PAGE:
The rose chafer (Macrodactylus subspinosus) is a tan-colored beetle that attacks and feeds on rose bushes and other fragrant flower species during the summer. If you find this pesky bug nibbling away at your prized ornamental shrubs, you have several methods at your disposal for ridding your garden of this nuisance pest.
First, pull on a pair of garden gloves to protect your hands. Then, inspect your rose bush or ornamental shrub in the early morning – the cooler temperatures means this insect is more likely to be sluggish and not flying, reports the Alabama A&M Extension – and pluck the rose chafers off of the shrub’s branches or leaves by hand. The University of Minnesota Extension reports that this is one of the best options for isolated infestations of this beetle.
Next, step on the rose chafer beetles you’ve removed to crush and kill them, suggests the University of Wisconsin Extension. Alternatively, the University of Minnesota Extension recommends that you drop the beetles into a bucket of soapy water. To effectively kill the beetles with soapy water, combine 5 tablespoons of standard dish detergent in 1 gallon of water.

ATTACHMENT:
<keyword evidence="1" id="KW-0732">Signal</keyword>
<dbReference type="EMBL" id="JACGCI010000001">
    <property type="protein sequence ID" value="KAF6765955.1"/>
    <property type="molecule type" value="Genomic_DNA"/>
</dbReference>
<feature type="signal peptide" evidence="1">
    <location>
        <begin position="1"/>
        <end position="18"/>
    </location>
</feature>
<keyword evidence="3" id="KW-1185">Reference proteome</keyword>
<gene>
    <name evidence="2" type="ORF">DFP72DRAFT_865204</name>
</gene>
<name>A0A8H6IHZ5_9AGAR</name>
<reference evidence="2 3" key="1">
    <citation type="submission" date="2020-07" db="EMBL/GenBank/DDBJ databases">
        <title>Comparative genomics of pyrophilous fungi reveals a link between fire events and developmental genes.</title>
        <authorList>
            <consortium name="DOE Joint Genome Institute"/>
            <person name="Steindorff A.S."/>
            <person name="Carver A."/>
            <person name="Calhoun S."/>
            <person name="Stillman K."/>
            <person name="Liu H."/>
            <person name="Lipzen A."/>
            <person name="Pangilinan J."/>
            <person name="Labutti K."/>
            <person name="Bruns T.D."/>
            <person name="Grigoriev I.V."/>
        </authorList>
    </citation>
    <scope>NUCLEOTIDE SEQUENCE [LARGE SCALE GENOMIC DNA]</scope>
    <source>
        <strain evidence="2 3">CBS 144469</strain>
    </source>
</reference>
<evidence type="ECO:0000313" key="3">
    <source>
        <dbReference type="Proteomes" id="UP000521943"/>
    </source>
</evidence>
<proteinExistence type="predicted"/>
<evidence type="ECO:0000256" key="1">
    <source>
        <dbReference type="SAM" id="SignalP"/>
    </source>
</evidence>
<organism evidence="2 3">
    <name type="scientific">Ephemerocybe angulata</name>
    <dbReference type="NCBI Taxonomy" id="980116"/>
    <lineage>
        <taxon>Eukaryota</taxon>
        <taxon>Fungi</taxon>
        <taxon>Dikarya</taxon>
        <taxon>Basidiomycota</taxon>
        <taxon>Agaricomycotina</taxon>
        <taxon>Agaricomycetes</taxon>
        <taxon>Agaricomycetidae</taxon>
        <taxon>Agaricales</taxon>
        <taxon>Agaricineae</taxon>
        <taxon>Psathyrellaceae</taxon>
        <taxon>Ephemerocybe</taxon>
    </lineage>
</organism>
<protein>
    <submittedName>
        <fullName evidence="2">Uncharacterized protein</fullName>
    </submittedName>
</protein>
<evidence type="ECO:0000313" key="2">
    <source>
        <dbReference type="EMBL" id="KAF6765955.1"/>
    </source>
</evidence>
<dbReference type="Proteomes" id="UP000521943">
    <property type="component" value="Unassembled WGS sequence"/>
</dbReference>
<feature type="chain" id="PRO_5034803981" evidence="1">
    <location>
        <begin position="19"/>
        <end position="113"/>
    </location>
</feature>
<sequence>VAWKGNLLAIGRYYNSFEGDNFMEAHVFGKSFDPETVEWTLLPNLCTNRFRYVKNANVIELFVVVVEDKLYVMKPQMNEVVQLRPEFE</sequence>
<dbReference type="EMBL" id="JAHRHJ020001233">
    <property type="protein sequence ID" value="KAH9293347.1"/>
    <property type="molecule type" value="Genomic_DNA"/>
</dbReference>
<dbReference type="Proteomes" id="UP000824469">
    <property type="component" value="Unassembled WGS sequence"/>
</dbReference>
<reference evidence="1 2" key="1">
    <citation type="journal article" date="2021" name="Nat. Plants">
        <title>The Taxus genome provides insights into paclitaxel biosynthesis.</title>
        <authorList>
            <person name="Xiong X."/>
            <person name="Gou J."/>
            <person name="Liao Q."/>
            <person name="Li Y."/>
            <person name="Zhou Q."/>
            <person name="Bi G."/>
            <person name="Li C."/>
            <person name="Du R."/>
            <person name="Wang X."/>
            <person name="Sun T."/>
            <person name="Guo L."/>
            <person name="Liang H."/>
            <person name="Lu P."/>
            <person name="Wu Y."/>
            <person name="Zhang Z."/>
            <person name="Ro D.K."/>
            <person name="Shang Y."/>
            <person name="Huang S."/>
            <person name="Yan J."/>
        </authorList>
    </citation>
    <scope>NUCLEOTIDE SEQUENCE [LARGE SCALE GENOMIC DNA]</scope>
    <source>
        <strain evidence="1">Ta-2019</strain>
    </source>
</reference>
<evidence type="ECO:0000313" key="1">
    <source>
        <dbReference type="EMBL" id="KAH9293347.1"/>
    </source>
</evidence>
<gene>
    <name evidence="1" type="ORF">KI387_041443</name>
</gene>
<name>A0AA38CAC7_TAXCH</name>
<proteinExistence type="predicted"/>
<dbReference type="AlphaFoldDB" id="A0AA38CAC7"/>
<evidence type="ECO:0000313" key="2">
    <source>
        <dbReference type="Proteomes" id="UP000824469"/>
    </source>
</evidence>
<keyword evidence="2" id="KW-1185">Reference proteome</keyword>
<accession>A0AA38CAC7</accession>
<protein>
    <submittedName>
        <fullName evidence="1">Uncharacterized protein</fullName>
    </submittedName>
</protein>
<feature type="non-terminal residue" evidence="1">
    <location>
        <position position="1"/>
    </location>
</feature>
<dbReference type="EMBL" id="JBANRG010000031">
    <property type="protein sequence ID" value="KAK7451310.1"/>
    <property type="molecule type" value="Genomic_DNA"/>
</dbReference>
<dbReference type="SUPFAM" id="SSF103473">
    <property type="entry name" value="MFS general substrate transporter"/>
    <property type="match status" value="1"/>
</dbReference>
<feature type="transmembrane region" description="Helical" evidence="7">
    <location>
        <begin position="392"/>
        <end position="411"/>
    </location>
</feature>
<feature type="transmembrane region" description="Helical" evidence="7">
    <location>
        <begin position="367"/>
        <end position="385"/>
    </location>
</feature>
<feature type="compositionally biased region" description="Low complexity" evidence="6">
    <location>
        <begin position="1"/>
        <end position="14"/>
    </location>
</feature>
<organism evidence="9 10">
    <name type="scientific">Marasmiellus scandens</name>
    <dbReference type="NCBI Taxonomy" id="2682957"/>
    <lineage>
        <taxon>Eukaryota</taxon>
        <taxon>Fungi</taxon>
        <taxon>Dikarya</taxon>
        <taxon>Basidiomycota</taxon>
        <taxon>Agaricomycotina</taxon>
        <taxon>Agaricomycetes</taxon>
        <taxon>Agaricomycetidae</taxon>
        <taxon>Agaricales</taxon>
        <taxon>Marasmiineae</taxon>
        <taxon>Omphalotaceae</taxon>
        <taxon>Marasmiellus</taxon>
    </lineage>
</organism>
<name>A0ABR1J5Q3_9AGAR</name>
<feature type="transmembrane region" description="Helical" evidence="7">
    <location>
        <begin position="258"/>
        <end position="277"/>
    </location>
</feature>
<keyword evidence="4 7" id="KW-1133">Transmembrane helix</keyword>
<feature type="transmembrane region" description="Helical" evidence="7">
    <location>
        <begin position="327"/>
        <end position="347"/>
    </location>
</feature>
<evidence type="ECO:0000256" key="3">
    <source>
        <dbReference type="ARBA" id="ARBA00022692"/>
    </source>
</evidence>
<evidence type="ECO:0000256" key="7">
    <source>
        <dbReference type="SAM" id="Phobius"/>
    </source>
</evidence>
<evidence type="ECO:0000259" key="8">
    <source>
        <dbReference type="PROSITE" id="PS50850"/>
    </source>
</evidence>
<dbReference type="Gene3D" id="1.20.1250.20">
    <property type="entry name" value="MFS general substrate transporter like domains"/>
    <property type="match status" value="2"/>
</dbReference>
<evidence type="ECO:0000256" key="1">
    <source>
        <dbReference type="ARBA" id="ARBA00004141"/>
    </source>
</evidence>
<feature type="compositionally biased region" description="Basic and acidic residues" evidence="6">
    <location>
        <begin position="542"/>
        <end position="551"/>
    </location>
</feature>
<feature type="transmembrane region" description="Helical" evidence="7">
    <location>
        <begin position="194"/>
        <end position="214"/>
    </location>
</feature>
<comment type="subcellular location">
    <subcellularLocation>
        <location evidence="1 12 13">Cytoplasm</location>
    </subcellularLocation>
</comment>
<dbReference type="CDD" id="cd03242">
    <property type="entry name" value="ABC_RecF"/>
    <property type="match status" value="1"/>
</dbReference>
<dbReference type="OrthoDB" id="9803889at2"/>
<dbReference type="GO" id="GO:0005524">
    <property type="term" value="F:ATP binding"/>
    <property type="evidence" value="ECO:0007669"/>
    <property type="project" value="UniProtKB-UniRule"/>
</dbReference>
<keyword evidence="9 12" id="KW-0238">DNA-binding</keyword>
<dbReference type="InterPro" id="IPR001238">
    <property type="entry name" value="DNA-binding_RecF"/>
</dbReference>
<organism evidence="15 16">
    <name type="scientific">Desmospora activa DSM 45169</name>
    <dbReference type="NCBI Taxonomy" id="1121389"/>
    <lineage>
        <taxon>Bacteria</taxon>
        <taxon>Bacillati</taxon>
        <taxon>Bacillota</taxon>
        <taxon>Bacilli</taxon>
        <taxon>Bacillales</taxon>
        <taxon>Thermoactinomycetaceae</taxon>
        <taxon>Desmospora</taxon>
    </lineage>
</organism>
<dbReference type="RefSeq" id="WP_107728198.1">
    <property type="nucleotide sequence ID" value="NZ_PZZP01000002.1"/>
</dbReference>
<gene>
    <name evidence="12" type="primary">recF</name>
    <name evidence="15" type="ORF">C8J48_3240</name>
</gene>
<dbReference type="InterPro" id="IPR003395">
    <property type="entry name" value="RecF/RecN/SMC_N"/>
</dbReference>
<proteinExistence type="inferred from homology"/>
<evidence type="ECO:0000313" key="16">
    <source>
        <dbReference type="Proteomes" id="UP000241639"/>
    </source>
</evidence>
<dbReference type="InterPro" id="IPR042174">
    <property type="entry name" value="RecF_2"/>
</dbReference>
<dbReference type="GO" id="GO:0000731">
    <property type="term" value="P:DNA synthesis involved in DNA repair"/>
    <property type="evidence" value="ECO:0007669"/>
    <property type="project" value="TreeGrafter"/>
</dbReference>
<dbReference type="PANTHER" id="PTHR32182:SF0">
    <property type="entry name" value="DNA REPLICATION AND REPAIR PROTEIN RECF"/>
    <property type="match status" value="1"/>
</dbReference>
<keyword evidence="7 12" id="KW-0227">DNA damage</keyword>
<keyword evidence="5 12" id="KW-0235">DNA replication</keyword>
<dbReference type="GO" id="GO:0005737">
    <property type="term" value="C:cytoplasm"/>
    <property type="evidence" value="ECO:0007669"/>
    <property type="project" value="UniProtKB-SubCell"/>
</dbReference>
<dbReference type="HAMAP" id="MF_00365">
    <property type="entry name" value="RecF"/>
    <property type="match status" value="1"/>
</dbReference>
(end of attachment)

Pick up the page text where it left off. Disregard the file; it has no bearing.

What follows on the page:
If you prefer a more hands-off approach to controlling this garden pest, try a bug spray. Spray your rose bush or ornamental shrub with an insecticide if manual hand-picking doesn’t sufficiently control this insect problem. Use any standard insecticide formulated with bifenthrin, imidacloprid or permethrin, as these chemicals will sufficienttly kill rose chafers. Apply the insecticide according to its manufacturer-specific guidelines, since toxicity varies widely by product, warns the Alabama A&M Extension.
Remember, rose chafers must physically be present on the shrub when you spray the shrub with insecticide. Apply the insecticide according to its labeled guidelines in the early morning when beetles move slower and are less likely to fly and evade your spraying.
A side tip on long-term control: Some gardeners simply cover their rose bushes or ornamental shrubs with cheesecloth, tying the cloth’s edges securely at the base of the shrub. This allows sunlight and water to reach the plant, but creates a physical barrier that successfully prevents the rose chafer beetles from attacking the plant.
1. North Carolina State University Extension: Rose Chafer
2. Ohio State University Extension: Rose Chafer
3. University of Minnesota Extension: Rose Chafers
4. University of Wisconsin Extension: Skeletonizing by Rose Chafer
5. Alabama A&M Extension: Insect Pest Management in the Home Vegetable Garden
6. Colorado State University Extension: Insect Control – Soaps and Detergents